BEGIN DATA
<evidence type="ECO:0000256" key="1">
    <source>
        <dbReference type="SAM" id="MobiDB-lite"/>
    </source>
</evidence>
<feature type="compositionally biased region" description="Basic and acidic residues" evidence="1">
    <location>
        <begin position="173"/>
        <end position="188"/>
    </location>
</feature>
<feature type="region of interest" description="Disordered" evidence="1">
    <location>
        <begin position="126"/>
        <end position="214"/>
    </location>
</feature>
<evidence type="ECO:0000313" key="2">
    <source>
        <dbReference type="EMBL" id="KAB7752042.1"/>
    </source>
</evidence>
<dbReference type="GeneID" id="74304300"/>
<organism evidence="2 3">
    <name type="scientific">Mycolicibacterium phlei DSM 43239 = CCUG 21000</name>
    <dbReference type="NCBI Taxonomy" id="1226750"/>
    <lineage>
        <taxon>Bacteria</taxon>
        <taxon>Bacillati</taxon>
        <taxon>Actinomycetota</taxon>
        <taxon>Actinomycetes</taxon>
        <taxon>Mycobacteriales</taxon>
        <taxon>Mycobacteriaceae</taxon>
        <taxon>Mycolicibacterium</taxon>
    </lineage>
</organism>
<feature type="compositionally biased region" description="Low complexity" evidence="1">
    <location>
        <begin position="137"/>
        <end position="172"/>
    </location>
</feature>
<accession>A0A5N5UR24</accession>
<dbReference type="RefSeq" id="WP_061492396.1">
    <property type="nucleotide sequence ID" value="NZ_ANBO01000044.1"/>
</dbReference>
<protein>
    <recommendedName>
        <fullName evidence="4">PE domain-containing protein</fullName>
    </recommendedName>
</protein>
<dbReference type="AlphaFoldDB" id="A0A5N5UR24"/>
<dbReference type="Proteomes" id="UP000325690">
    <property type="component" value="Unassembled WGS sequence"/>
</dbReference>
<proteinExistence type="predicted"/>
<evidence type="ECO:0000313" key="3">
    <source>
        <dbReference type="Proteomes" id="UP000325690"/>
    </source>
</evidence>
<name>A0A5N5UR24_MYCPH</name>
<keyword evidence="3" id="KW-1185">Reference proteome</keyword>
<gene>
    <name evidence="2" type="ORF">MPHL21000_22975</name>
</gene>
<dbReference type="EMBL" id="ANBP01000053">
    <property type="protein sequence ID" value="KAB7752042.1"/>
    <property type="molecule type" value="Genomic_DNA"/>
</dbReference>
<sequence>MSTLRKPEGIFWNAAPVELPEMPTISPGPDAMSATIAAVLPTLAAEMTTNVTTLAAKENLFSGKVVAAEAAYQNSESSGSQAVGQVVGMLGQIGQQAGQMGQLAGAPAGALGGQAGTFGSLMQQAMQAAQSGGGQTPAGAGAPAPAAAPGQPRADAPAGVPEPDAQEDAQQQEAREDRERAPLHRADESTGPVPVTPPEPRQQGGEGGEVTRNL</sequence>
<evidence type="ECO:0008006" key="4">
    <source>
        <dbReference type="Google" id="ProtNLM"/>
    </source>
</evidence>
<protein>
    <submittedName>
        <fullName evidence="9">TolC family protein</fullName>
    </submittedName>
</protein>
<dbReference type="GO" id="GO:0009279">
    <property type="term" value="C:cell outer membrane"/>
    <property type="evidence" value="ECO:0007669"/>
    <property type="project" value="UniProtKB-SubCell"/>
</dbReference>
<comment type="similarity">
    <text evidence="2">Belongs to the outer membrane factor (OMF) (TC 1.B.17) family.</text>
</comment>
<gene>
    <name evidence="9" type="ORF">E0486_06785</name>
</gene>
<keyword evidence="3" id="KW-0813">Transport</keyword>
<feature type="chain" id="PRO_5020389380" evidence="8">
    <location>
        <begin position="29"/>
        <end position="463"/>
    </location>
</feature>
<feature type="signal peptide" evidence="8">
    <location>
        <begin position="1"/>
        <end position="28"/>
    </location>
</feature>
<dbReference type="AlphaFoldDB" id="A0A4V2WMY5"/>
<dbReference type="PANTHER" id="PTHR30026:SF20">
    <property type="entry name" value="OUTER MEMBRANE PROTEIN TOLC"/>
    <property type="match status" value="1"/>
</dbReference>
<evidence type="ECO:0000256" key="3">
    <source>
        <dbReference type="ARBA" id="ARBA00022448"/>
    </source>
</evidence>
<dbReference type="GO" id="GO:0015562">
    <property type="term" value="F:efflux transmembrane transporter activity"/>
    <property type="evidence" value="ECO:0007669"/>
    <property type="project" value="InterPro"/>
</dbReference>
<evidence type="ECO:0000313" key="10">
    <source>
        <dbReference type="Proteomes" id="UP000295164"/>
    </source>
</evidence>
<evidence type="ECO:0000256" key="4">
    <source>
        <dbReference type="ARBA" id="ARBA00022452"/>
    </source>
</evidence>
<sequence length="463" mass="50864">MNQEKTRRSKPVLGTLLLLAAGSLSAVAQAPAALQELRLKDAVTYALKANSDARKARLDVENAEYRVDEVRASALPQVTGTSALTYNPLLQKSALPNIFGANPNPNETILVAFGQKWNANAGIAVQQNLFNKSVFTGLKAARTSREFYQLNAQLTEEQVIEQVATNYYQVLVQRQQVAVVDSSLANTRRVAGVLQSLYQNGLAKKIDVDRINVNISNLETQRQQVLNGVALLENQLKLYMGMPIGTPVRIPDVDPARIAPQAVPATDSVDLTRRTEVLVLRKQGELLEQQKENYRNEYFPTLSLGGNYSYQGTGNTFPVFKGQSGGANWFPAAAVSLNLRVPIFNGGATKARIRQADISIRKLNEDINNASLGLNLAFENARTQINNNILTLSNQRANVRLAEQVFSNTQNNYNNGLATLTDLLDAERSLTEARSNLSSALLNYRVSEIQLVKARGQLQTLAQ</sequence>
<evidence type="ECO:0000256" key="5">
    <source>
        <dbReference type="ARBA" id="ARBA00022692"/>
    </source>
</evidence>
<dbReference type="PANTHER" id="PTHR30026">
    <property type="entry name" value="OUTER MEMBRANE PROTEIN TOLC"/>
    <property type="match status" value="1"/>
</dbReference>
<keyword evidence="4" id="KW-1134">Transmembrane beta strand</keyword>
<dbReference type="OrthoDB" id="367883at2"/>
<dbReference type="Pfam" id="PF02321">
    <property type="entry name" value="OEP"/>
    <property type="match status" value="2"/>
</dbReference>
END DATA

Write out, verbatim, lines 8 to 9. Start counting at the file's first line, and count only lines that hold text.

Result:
        <begin position="173"/>
        <end position="188"/>